Robert Solow

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Robert Solow <tr><td colspan="2" style="text-align: center;">Image:Solow fed.jpg
Photo: Minneapolis Fed, 2002</td></tr>
Born August 23, 1924
New York

<tr><th>Residence</th><td>USA Image:Flag of the United States.svg</td></tr><tr><th>Nationality</th><td>US Image:Flag of the United States.svg</td></tr><tr><th>Field</th><td>Economics</td></tr><tr><th>Institution</th><td>MIT</td></tr><tr><th>Alma Mater</th><td>Harvard University</td></tr><tr><th>Academic Advisor</th><td>Wassily Leontief</td></tr><tr><th>Notable Students</th><td>George Akerlof</br>Ben Bernanke</br>Robert J. Gordon
Joseph Stiglitz</td></tr><tr><th>Known for</th><td>Neo-classical growth model</td></tr><tr><th>Notable Prizes</th><td>John Bates Clark Medal (1961)</br>Nobel Memorial Prize (1987)</td></tr>

Robert Merton Solow (born August 23, 1924) is an American economist particularly known for his work on the theory of economic growth. He was awarded the John Bates Clark Medal (in 1961) and the 1987 Nobel Memorial Prize in Economics.


[edit] Biography

Robert Solow was born in Brooklyn, New York on August 23, 1924, the oldest of three children. He was well educated in the neighborhood public schools of New York City and excelled academically early in life.

In September 1940, Solow went to the Harvard College with a scholarship. At Harvard, his first studies were in sociology and anthropology as well as elementary economics.

By the end of 1942, Solow left the university and joined the U.S. Army. He served briefly in North Africa and Sicily, and later served in Italy during World War II until he was discharged in August 1945.

He returned to Harvard in 1945, and studied under Wassily Leontief. As his research assistant he produced the first set of capital-coefficients for the input-output model. Then he became interested in statistics and probability models. From 1949-50, he spent a fellowship year at Columbia University to study statistics more intensively. During that year he was also working on his Ph.D. thesis, an exploratory attempt to model changes in the size distribution of wage income using interacting Markov processes for employment-unemployment and wage rates.

In 1949, just before going off to Columbia he was offered and accepted an Assistant Professorship in the Economics Department at "Massachusetts Institute of Technology". At M.I.T. he taught courses in statistics and econometrics. Solow’s interest gradually changed to Macroeconomics. For almost 40 years, Solow and Paul Samuelson worked together on many landmark theories: von Neumann growth theory (1953), capital theory (1956), linear programming (1958) and the Phillips Curve (1960).

Solow also held several government positions, including senior economist for the Council of Economic Advisers (1961–62) and member of the President’s Commission on Income Maintenance (1968–70). His studies focused mainly in the fields of employment and growth policies, and the theory of capital.

In 1961 he won the American Economic Association's John Bates Clark Award, given to the best economist under age forty. In 1979 he was president of that association.

In 1987, Robert Solow won the Nobel Prize for his analysis of economic growth.

In 1999, he received National Medal of Science.

[edit] Economic Contribution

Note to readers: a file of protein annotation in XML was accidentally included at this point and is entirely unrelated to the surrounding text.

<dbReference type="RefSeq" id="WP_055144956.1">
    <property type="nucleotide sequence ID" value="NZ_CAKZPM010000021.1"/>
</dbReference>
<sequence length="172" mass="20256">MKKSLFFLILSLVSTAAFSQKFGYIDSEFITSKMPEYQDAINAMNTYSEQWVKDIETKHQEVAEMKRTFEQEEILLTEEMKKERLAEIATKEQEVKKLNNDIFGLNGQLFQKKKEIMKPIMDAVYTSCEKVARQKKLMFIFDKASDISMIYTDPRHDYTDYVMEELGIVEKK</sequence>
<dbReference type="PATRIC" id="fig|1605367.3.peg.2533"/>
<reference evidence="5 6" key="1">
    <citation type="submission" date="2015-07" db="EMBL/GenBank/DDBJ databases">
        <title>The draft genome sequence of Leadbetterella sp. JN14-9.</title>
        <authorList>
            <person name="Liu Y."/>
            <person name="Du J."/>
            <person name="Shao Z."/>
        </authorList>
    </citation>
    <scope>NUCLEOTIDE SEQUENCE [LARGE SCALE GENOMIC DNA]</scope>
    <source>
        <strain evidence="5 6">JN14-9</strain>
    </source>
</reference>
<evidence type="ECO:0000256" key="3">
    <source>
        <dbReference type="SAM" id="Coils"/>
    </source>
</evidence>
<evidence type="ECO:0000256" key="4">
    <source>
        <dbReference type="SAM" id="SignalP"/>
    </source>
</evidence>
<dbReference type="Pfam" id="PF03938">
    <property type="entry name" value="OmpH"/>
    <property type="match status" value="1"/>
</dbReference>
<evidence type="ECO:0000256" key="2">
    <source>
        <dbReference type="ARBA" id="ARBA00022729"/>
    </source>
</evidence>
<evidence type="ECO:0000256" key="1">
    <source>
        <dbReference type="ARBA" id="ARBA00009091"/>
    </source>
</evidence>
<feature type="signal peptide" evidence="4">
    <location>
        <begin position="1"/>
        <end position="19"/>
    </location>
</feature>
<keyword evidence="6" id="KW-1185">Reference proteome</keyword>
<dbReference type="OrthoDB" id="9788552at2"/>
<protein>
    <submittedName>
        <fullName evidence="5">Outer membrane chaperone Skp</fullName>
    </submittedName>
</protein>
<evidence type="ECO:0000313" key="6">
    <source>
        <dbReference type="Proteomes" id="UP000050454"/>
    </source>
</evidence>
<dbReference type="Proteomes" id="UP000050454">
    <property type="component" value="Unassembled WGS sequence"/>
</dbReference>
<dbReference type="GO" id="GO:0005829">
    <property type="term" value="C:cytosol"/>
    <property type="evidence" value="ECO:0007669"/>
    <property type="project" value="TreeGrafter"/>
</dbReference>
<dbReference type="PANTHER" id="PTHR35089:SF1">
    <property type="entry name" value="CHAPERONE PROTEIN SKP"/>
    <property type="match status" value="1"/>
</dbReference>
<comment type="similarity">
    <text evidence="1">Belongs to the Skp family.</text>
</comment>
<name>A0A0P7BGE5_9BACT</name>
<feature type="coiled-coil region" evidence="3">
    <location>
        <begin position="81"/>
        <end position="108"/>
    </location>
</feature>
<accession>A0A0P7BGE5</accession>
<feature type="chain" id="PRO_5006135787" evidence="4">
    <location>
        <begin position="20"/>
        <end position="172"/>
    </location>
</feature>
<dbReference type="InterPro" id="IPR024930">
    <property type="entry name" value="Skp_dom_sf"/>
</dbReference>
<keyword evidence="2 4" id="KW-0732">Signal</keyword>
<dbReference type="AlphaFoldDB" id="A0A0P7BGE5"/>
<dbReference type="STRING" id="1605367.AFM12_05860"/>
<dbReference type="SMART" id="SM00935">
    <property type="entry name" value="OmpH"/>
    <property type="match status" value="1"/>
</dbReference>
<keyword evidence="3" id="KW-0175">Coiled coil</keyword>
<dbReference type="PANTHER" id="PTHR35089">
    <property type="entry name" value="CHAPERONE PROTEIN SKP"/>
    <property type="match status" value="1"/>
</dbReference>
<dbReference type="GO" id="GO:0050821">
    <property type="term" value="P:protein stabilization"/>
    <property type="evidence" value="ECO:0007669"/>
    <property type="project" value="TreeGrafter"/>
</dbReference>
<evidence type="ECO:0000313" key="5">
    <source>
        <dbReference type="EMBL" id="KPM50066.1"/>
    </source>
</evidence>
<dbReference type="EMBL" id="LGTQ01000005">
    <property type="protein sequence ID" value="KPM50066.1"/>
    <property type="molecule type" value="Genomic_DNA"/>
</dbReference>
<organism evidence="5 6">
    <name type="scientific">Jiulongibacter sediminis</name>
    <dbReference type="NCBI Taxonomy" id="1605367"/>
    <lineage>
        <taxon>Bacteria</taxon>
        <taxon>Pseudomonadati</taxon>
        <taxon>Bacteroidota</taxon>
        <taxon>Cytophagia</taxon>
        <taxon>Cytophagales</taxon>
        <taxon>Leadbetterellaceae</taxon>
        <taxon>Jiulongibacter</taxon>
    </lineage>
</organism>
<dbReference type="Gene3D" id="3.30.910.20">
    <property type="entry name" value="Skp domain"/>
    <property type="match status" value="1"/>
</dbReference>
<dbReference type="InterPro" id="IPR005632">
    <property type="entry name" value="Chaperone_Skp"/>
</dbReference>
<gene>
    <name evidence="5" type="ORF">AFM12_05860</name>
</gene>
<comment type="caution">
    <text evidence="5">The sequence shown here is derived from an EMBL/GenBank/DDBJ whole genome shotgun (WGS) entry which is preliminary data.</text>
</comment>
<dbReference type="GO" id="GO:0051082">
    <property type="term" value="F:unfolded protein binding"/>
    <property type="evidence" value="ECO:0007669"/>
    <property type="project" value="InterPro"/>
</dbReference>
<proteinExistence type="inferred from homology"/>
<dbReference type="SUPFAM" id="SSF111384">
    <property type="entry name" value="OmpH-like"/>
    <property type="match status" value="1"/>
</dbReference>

Solow's model of economic growth, often known as the neo-classical growth model, allows the determinants of economic growth to be separated out into increases in inputs (labour and capital) and technical progress. Using his model, Solow calculated that about four-fifths of the growth in US output per worker was attributable to technical progress.

Since Solow's initial work in the 1950s, many more sophisticated models of economic growth have been proposed, leading to varying conclusions about the causes of economic growth. In the 1980s efforts have focused on the role of technological progress in the economy, leading to the development of endogenous growth theory (or new growth theory).

He is currently an emeritus professor in the MIT economics department, and previously taught at Columbia University.

[edit] Quotations

  • "Everything reminds Milton Friedman of the money supply. Everything reminds me of sex, but I try to keep it out of my papers."
  • "You can see the computer age everywhere but in the productivity statistics."
  • "Over the long term, places with strong, distinctive identities are more likely to prosper than places without them. Every place must identify its strongest most distinctive features and develop them or run the risk of being all things to all persons and nothing special to any...Livability is not a middle-class luxury. It is an economic imperative."
  • "If it is very easy to substitute other factors for natural resources, then there is, in principle, no problem. The world can, in effect, get along without natural resources."

[edit] Selected Works

"A Contribution to the Theory of Economic Growth." Quarterly Journal of Economics 70 (February 1956): 65-94.

"Technical Change and the Aggregate Production Function." Review of Economics and Statistics 39 (August 1957): 312-20.

Linear Programming and Economic Analysis 1958. New York: McGraw-Hill. (With Robert Dorfman and Paul Samuelson.)

"The New Industrial State or Son of Affluence." The Public Interest (Fall 1967): 108. Capital Theory and the Rate of Return. 1963.

"The Economics of Resources or the Resources of Economics" The American Economic Review vol.64 (1974): 1-14.

[edit] See also

[edit] External references

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Robert Solow

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